An ongoing IMI project centers on collaboration with the European Patients’ Academy on Therapeutic Innovation (EUPATI) by developing standards and trainings for patient advocacy group leaders. EUPATI launched the in-depth Patient Expert Training Course in October 2014 and in January 2016, launched a web-based educational toolbox, hosting educational material in English, Italian, Spanish, Polish, German, French and Russian aiming to reach 12,000 patient advocates across Europe.
Moderna—Messenger RNA-based Antiviral Vaccines and Passive Immunity Therapies
In January 2015, we announced an agreement with Moderna for the discovery and development of vaccines and passive immunity treatments against viral diseases using modified messenger RNA (mRNA). Moderna is a pioneer in the development of mRNA Therapeutics™ across a range of therapeutic applications. Moderna’s work in the collaboration will be led by Valera, its venture focused on the development of mRNA vaccines and therapeutics to fight infectious disease. Their exciting preclinical research shows the ability of mRNA to express viral antigens in vivo to induce a robust and protective immune response. By combining the benefit of Moderna’s upcoming data from their first clinical trials and our company’s strength in vaccines and antiviral development, we hope to transform the development of vaccines and therapeutics against viral diseases.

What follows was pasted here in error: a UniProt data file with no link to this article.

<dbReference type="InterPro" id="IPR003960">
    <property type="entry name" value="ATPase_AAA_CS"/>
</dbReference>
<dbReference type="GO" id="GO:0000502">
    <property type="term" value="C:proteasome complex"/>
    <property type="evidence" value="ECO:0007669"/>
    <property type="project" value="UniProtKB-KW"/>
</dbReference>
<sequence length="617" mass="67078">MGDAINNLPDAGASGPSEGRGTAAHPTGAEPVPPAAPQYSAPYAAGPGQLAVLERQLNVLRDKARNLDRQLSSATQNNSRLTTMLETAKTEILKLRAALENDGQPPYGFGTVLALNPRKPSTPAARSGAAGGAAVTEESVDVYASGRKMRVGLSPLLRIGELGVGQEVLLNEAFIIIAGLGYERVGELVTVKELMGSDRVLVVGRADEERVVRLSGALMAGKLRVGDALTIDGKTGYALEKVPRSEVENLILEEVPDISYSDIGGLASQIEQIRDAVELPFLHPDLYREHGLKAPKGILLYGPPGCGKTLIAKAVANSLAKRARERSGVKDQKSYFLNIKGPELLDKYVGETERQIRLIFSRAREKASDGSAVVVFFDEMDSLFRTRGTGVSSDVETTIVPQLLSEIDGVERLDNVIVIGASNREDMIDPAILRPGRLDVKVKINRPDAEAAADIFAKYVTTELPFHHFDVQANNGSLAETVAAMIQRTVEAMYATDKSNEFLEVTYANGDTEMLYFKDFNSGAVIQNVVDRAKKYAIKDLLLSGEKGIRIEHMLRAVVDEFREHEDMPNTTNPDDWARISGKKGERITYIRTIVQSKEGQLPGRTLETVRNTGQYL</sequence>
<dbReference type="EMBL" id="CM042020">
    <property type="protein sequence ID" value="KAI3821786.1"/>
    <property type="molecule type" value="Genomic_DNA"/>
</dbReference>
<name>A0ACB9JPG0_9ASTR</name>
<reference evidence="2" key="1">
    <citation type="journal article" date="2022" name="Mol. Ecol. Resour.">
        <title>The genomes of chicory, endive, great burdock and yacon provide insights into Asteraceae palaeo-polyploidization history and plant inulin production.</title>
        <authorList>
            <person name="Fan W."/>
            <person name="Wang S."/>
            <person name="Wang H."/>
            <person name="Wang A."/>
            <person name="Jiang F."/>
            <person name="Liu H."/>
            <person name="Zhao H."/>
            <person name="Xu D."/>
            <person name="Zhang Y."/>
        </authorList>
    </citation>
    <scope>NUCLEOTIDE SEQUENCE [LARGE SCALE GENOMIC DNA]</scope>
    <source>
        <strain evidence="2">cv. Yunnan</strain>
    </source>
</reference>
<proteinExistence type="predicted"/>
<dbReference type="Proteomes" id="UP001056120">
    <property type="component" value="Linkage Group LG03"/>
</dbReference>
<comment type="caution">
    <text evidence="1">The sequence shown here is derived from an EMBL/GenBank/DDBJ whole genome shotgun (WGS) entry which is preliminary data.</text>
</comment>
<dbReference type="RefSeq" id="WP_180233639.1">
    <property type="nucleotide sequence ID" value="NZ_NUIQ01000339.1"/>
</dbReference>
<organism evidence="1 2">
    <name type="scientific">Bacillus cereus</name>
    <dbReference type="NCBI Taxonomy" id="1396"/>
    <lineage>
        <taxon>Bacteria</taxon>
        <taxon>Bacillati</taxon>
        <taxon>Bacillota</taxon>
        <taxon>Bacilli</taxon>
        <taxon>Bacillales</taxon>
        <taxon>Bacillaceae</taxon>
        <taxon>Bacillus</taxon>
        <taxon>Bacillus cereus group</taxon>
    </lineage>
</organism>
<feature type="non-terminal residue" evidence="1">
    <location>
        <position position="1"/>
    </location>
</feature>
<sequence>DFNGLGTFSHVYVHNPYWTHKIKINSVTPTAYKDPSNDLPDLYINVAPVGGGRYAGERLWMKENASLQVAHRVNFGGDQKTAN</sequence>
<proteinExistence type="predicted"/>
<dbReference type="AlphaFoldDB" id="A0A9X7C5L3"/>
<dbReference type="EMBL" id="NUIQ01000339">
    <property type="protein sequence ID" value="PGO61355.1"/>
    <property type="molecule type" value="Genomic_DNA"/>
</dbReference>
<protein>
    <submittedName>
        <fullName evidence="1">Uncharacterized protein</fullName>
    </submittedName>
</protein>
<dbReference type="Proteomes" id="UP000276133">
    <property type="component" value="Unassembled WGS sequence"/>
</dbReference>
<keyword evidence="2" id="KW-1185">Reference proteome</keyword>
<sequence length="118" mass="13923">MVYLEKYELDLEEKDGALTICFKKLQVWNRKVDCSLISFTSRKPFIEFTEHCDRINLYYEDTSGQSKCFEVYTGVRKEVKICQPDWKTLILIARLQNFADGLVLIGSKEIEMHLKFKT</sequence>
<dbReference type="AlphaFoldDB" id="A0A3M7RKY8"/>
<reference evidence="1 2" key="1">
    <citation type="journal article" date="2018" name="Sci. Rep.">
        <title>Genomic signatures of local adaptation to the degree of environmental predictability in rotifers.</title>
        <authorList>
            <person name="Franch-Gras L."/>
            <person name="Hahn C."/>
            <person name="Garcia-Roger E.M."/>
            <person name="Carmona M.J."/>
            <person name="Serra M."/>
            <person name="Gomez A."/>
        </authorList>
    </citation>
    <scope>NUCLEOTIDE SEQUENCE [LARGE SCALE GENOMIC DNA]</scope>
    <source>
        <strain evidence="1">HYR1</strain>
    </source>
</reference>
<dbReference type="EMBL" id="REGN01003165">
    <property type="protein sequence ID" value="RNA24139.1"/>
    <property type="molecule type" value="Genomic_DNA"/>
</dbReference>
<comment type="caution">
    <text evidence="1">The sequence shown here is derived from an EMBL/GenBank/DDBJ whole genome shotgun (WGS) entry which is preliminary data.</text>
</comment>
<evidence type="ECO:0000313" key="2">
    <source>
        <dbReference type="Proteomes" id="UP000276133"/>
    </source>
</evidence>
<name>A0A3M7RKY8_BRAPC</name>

The three-year research collaboration (with the possibility of a one-year extension) is focused on the development of new mRNA-based treatments and vaccines against four undisclosed viruses.
NGM Biopharmaceuticals, Inc.—Strategic Collaboration to Discover, Develop and Commercialize Novel Biologic Therapeutics
The partnership, announced in February 2015, combines NGM’s unique biology-focused research platform with our company’s late-stage clinical and commercialization strengths to discover medicines for serious diseases.
The collaboration, initially planned for five years, includes multiple drug candidates currently in preclinical development at NGM, including NP201, which is being evaluated for the treatment of diabetes, obesity and nonalcoholic steatohepatitis (NASH).
We continue to partner with the National Academies, an independent, nonprofit organization that works outside of government to provide unbiased and authoritative advice to decision makers and the public. We are a member of the Roundtable on the Promotion of Health Equity and the Elimination of Health Disparities. We are also actively seeking opportunities to improve the representation of racial and ethnic minorities in clinical trials.